By David Coulson
College Sports Journal
ORANGEBURG, S.C. — Watching South Carolina State’s dominating 36-0 MEAC victory over Florida A&M on Thursday night, I was struck by a bit of sadness.
Jalen Simmons was spectacular in rushing for 159 yards and Justin Taylor had a pair of touchdowns behind outstanding offensive line play, while the stout Bulldog defense shut out the struggling Rattler before a national television audience on ESPNU.
South Carolina State (2-1) piled up 447 yards on the ground and ended with a 601-242 offensive advantage.
But what could have been the start of another run to the playoffs for SCSU leaves you wondering instead what this team and others in the MEAC are actually playing for?
The Buddy Pough-coached Bulldogs have been one of the top teams in the MEAC for many years and have experienced their share of memorable postseason moments with four trips to the Football Championship Subdivision playoffs since 2008.
Pough and I have shared several conversations over the years about his desire to see his South Carolina State program compete in the national championship process. But in 2015, the Bulldogs will likely be on the outside looking in, even if they emerge as the MEAC champions again.
The MEAC and the SWAC — the two historically black conferences in FCS — have agreed to play an HBCU championship game beginning this season, meaning that the champions of those two leagues will be ineligible for the playoffs.
Because of this new alignment, the MEAC has forfeited its automatic berth in the NCAA playoffs. A number of MEAC members were not supportive of this decision and it could lead to schools such as South Carolina State seeking other conference membership in the future.
It might be winning by losing if a team from the MEAC finishes second and has a good enough record to receive an at-large bid into the 24-team NCAA playoffs, rather than play in a somewhat meaningless bowl game against the top team from the SWAC — a league that the MEAC has largely dominated in recent years.
Once powerful options for black athletes in the world of college football recruiting, both the MEAC and the SWAC have watched a talent drain in their respective leagues, an erosion that has been ongoing for many years.
During Thursday night’s television broadcast, the delightful and legendary retired SCSU coach Willie Jeffries was interviewed to talk about his historic career — a career that included becoming the first black head coach in what is now the Football Bowl Subdivision.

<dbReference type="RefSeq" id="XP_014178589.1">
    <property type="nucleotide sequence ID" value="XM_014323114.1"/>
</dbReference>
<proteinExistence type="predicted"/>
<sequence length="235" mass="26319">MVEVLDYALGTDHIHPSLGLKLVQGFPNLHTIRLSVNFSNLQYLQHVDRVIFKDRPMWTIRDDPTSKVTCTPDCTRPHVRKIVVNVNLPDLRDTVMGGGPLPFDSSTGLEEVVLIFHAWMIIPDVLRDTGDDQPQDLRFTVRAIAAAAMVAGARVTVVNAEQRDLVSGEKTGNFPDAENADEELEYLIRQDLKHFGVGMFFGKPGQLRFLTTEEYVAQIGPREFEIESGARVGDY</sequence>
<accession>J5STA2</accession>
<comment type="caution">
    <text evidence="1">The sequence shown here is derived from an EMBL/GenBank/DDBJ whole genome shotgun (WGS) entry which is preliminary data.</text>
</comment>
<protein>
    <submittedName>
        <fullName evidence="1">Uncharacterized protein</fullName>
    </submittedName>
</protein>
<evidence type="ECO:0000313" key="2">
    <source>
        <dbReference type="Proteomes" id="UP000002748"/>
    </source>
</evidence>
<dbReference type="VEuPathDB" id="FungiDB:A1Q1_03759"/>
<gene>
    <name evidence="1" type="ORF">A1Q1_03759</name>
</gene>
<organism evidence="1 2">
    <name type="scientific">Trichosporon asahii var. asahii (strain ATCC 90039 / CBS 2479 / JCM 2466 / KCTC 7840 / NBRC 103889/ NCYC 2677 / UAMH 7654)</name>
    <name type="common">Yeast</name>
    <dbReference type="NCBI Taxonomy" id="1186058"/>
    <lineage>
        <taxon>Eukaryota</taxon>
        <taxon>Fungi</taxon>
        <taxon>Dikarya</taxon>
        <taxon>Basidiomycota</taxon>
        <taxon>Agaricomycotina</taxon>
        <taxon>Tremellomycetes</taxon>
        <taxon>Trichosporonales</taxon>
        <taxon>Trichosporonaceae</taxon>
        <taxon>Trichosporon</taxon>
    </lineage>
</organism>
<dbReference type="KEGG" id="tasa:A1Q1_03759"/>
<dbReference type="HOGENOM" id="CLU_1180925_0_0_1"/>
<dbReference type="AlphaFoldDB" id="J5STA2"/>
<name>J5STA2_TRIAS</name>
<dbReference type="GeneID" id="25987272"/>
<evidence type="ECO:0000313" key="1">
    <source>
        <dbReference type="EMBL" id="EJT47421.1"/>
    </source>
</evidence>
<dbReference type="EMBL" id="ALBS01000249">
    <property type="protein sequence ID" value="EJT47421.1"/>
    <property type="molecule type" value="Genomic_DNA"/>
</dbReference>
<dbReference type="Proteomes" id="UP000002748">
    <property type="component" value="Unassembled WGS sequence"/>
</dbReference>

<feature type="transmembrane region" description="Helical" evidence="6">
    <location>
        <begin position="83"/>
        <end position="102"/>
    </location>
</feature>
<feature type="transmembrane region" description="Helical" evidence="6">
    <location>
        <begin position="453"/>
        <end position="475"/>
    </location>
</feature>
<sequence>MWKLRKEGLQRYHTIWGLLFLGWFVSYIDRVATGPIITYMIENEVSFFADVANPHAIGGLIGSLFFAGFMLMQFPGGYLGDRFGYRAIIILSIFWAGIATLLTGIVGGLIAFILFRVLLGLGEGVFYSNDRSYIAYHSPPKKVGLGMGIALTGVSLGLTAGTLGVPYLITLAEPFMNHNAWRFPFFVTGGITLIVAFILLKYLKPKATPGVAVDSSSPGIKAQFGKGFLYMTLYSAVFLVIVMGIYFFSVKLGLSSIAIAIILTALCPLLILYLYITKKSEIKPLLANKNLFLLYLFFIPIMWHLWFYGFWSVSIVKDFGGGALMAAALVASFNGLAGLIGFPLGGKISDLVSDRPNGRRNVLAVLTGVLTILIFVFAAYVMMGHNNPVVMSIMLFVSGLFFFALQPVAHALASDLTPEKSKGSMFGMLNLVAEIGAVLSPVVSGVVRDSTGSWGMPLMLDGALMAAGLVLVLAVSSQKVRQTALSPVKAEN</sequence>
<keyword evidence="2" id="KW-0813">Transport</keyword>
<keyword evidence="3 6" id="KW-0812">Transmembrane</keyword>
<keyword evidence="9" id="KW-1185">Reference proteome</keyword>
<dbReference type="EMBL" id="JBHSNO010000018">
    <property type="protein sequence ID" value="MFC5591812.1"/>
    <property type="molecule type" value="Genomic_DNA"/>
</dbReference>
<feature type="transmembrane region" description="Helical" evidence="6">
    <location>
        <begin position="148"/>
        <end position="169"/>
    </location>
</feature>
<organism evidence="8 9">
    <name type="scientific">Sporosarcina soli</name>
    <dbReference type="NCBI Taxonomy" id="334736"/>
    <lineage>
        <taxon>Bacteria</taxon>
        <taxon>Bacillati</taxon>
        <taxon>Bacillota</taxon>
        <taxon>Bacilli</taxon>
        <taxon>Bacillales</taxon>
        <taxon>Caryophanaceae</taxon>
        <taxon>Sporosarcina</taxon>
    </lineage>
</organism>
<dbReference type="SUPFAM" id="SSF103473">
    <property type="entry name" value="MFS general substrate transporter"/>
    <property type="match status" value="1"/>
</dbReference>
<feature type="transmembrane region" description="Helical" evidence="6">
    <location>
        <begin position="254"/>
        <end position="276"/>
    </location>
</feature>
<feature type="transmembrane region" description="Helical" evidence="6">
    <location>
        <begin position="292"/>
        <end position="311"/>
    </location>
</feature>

He coached for five years at Wichita State and five more at Howard in-between stints totaling 19 years at South Carolina State.
The list of future NFL players he coached was mentioned during the interview. Names like Harry Carson, Donnie Shell, Robert Porcher, Chartric Darby, Dexter Clinksdale, David Norman and Anthony Cook were among those mentioned. He even noted that Deacon Jones had spent a year in Orangeburg before moving on to Mississippi Valley State.
But with the current trends in the MEAC and the SWAC, you don’t see that type of talent often on display at schools like South Carolina State and Florida A&M and you are likely to see even less athletes like this in the future as HBCUs become more insular.
SCSU struggled in a 41-14 loss to Coastal Carolina — ranked No. 1 among FCS schools in some polls — last week at home and probably doesn’t have a shot at a deep playoff run this season, but at least the Bulldogs deserve the chance at a true postseason, if they can survive the MEAC title chase.
Indeed, there are many reasons to feel sad.
THE MESS IN TALLAHASSEE
During the 1999 playoffs, I stood next to Florida A&M coach Billy Joe at halftime of a game at Appalachian State’s Kidd Brewer Stadium as he enjoyed the performance of Marching 100 — the Racers’ superlative band.
“I’ve never had a chance to see them perform their halftime show before,” said Joe, who preferred to coach and call plays from the press box and was unable to get back to the Rattler locker room that day.
Joe’s halftime regimen didn’t affect the game’s outcome as the Racers clubbed Appalachian State 44-29 in a contest that wasn’t as close as the score. FAMU went on to beat Troy State the next week, 17-10, before losing to Jim Tressel and eventual national champion Youngstown State, 27-24, in the national semifinals.
No HBCU school has been that far in the playoffs since then and Florida A&M’s once prodigious program has been in decline for most of this decade.
Political forces at FAMU showed Joe the door after the 2004 season and then ousted another legendary coach Joe Taylor in 2012. Earl Holmes found little success after that and now Alex Wood, the onetime James Madison coach, is trying to turn things around.
But from the look of things on Thursday night, the Rattlers have a lot of rebuilding to do to return to their former glory — success that included the first I-AA national championship in 1978 under coach Rudy Hubbard.
FAMU managed just 10 first downs against South Carolina State and the closest the Rattlers came to scoring occurred late in the fourth quarter when they missed a short field goal.
Already 0-3 this season, it looks more likely that FAMU is on its way to a fourth straight losing season and may have trouble staying out of the MEAC cellar.